Orange juice, of all things, has been the latest cause of Freya turning into a Tasmanian Devil.
We tested it for nearly a week, because she is going off her milk and we need a new way to give her her poop meds, before her behaviour (and my guilt at giving her something clearly upsetting her) made me call it quits – though not in time to stop her breaking into a cleaning cupboard at playgroup which I didn’t even know was there.
By Sunday she was her normal self again.
On the Monday we had a lovely morning out at Whitlingham and then on Tuesday she came down with a monster cold which, despite valiant efforts to hold it off, came my way on Saturday. Lack of sleep, the cold and the icy weather has meant no running just two weeks before the sponsored 5k. And to top it off my poor old dad had an operation to remove a lump on his head 10 days ago which is not healing as it should (he’s on antibiotics now).
All of these things have turned me into a snot covered grump and my rage (maybe it’s not food that upsets Freya but an inherited temper?) at this letter is probably 100% stronger than it would normally have been.
Let me just say, I think every single person who works for the NHS is a hero, I really do, not just for the jobs they carry out but because they have to work within a general system that is essentially broken.
Back in January, Freya’s consultant said she wanted her to have skin prick tests for allergies. I expected a wait. It’s not an emergency, there are limited appointments and probably people more in need of them than Freya. Fair enough, I don’t have a problem with it.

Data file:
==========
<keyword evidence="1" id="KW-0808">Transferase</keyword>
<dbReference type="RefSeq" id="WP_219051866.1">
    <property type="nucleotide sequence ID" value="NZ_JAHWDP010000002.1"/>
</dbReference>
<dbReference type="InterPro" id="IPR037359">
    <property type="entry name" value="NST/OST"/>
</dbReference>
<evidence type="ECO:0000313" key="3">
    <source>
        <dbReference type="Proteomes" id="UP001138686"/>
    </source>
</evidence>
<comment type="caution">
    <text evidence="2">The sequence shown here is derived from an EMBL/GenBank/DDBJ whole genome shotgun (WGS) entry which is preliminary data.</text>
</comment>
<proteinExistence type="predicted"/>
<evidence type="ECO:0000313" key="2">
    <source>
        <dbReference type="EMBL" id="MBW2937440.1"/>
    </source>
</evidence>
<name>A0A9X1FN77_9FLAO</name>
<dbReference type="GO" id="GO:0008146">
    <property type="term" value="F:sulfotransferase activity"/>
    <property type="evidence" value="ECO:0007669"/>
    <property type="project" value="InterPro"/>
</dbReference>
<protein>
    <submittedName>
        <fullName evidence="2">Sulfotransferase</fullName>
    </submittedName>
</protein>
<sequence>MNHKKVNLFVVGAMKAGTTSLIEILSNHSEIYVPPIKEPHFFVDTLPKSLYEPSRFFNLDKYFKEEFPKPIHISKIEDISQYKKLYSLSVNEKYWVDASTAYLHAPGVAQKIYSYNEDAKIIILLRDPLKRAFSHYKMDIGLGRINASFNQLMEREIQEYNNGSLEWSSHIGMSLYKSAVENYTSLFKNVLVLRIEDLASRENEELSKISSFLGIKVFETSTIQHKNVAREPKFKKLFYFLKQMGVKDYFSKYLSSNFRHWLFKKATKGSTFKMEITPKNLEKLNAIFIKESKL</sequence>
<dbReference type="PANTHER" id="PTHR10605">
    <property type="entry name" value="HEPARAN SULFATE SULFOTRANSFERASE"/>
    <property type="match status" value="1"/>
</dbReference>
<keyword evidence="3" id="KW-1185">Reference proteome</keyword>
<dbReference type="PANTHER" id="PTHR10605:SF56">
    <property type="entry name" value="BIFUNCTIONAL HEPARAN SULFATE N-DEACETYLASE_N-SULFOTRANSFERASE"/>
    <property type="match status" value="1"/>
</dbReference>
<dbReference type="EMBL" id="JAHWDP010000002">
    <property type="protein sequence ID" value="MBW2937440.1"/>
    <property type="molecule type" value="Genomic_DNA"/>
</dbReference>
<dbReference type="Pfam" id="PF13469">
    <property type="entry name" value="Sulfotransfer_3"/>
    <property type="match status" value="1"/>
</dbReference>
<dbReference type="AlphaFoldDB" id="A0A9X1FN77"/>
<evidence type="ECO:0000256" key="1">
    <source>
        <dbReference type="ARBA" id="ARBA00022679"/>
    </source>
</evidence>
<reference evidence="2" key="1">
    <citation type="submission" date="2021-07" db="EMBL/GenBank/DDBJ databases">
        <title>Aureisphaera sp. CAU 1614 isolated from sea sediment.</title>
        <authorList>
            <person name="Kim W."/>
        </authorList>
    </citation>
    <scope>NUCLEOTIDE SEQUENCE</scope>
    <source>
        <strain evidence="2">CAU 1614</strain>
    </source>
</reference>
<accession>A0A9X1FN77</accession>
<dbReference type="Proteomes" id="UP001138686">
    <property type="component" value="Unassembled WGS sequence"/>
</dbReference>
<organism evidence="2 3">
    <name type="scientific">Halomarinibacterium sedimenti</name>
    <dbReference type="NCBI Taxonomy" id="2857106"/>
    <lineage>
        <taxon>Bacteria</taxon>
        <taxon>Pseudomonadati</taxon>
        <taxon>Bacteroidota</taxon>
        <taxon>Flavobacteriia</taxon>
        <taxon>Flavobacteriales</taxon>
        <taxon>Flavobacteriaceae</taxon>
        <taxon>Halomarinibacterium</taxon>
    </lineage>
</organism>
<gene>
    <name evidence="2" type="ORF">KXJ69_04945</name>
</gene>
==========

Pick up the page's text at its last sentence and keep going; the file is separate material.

Yesterday I was sent this letter.
A letter which basically says…nothing.
You’re sending me a letter to tell me that at some point in the future someone will call to make an appointment. Instead, why not just call (which I agree is more likely to mean I will keep the appointment)? My phone has rung before, it won’t shock me. I don’t need advance warning.
Why waste someone’s time (not to mention the paper, envelope and postage) by sending a pointless letter. And this is just one tiny example of a low level waste of time and money, just imagine what’s going on higher up.
8 thoughts on “Would it not be simpler to just call?”
In fairness that would annoy me too. I got a letter in December with an appointment date for Alex’s 2 year review. However I couldn’t make it due to work commitments. I rang them well ahead of schedule and they said they’d get our HV to call back to rearrange. It’s March and I’m still waiting!
That’s really annoying. I’ve constantly had to chase things up, like I have nothing else to do. I hope they get in touch soon.
I imagine that by making contact some ‘essential’ performance indicator will have been met, even though, in fact, from a patient perspective absolutely nothing has happened. The fact that the letter has gone will tick a box that allows senior managers to evidence some target to people who have no idea what the real work of a health provider should be. In local government and the NHS a huge amount of energy is put into maintaining the system in this way, rather than in doing the work that is needed. So frustrating for staff and potentially damaging for patients.
For sure. I think that route of the problem is that they have to be so target centered now that they can’t afford to think about the fact that they are dealing with actual people. It must be so hard not being able to do the job you want to do because of all the targets in the way.
*sigh* A testing week for sure. Hope everyone is on the mend now. I’m pretty sure if you book a holiday then an appointment will be arranged right in the middle of it…
Thank you! Yes, that’s exactly what I should do – especially as no one has called yet.
We had a letter postponing Oscar’s annual check up in January and still no reschedule….. Grrrrr!
It’s ridiculous. And you probably won’t hear anything until you chase it. Grrrr, indeed.
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